Patrol Horse Dies

Officer Jesse, beloved patrol horse for the Department of Public Safety (DPS), died Sept. 14, 2009 after suffering a stroke.

Jesse, who was owned by Officer Erik Little, became ill in Feb. 2009 with an unknown disease that caused intestinal damage. The 1,600-pound Percheron and Quarter-Draft horse lost 600 pounds during his illness.

With several months of medications to heal the wounds to his intestines, Jesse regained a weight of 1,360 pounds, but had lost much of his muscle mass.

Although Jesse recovered in July and patrolled the rest of the summer, he fell on Maple St. while Officer Little was riding him a week before his death. Jesse and Officer Little sustained only minor injuries from the fall.

Before his fall, both Jesse and Officer Little had worked 81 hours in an eight-day period in 80-degree weather.

“Jesse had a long, hard week,” said Little. “The veterinarian believed the fall was one of many strokes Jesse endured before his death.”

Officer Jesse
Photo Courtesy of the Department of Public SafetyRecently deceased Department of Public Safety patrol horse, Officer Jesse, goes about his work with, Officer Erik Little.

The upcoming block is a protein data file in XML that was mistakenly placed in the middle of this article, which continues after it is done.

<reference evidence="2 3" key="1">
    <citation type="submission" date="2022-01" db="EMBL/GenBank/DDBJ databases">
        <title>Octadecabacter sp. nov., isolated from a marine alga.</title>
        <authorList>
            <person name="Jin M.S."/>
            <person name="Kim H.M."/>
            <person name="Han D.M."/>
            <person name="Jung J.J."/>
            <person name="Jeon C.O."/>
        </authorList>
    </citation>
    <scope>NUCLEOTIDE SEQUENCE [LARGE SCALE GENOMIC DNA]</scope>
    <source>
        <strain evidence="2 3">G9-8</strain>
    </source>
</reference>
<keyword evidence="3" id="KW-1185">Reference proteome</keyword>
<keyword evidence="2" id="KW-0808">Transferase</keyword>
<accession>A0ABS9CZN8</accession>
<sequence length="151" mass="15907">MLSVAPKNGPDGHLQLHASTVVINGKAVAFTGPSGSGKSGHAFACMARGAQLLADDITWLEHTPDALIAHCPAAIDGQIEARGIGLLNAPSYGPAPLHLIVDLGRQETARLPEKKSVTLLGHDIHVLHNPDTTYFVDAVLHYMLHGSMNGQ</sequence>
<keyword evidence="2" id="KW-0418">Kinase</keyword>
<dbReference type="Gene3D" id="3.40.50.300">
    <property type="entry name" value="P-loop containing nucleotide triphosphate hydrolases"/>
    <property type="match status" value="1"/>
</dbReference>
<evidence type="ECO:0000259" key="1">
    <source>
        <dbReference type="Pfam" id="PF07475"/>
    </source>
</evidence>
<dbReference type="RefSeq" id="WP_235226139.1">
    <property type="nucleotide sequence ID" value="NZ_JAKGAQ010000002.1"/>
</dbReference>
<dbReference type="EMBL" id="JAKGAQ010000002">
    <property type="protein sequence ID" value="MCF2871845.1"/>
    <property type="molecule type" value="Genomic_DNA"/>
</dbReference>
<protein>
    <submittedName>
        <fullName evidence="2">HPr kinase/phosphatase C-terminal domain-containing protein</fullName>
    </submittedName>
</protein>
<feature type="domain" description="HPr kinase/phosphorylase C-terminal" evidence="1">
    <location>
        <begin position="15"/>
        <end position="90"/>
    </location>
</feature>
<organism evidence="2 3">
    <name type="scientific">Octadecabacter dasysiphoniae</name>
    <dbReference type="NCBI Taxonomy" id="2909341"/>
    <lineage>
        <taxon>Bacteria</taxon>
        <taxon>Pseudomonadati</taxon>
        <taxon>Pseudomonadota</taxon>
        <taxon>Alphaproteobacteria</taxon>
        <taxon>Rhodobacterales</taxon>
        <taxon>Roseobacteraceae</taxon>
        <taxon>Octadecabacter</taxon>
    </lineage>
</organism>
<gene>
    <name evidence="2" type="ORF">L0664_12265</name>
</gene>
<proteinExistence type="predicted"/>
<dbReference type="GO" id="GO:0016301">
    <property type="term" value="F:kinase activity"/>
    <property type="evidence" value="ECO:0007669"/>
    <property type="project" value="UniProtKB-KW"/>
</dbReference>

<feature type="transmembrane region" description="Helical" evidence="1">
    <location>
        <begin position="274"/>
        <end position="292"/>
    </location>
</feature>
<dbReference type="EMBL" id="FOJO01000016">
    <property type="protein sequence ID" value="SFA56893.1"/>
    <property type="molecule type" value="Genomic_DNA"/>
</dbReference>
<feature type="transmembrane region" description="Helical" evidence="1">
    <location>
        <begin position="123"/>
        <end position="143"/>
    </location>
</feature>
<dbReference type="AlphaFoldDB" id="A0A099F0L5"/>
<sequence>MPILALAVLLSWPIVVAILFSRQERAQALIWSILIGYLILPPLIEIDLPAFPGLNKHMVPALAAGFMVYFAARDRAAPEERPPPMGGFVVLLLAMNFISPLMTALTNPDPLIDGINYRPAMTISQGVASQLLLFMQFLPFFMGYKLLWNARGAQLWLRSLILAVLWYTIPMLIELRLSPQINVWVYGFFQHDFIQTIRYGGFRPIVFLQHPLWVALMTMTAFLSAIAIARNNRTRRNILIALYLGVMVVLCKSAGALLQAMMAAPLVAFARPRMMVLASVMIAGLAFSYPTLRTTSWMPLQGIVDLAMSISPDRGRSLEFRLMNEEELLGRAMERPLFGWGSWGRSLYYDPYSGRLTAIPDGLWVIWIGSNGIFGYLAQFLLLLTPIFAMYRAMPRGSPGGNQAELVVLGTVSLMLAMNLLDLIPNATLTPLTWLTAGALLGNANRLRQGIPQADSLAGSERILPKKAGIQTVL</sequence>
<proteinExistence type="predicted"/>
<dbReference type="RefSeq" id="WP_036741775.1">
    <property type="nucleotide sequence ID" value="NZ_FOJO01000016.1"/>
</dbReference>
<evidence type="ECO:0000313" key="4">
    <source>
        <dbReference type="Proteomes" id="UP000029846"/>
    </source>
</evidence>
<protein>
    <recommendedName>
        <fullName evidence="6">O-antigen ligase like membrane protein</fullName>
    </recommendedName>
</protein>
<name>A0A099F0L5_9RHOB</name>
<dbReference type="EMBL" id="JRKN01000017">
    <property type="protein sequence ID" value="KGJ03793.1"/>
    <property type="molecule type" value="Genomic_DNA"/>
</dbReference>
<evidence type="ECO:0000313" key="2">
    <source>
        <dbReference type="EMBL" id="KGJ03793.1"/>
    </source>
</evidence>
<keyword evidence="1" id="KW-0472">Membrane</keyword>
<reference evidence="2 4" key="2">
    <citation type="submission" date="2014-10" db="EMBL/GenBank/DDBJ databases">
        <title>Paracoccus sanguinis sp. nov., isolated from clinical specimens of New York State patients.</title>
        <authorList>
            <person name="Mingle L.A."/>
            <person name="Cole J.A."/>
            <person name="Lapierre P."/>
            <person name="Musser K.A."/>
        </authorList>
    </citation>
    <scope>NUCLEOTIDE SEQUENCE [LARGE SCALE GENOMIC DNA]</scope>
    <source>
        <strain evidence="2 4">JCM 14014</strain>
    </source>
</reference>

Jesse became colic, a symptom of digestive issues, and exhibited neurological damage and loss of balance the morning of his death. Jesse, 14 years old and in the prime of his life, was put down after several hours.

During his illness, the city of Big Rapids accumulated $4000 for medical and general care fees. Carleen Rose, from the Old Pioneer Store and Emporium, headed the Jesse fund.

Jesse became a patrol horse in 2005, although Officer Little had introduced the idea to DPS in 1999. When gasoline prices increased to $3.00 a gallon, DPS revisited the idea of a horse patrol.

“Jesse was an instant hit with everyone,” said Officer Little. “He was a good, strong horse who craved peoples’ attention.”

According to Little, Jesse saved DPS $58 per day for each patrol car. Horse patrol was more efficient for lower speed streets because the horse patrolman was not bound by traffic rules.

“Routine traffic in a car would usually take 8-10 minutes,” said Little. “With Jesse, it only took 4-6 minutes.”

Little also said he could do more police work in two hours than most cops could do in an entire day in a patrol car.

Although Jesse is gone, Officer Little is training another Draft-cross horse. Midnight’s Gentlemen Bob, or Bob for short, is expected to be ready for patrol in 2010.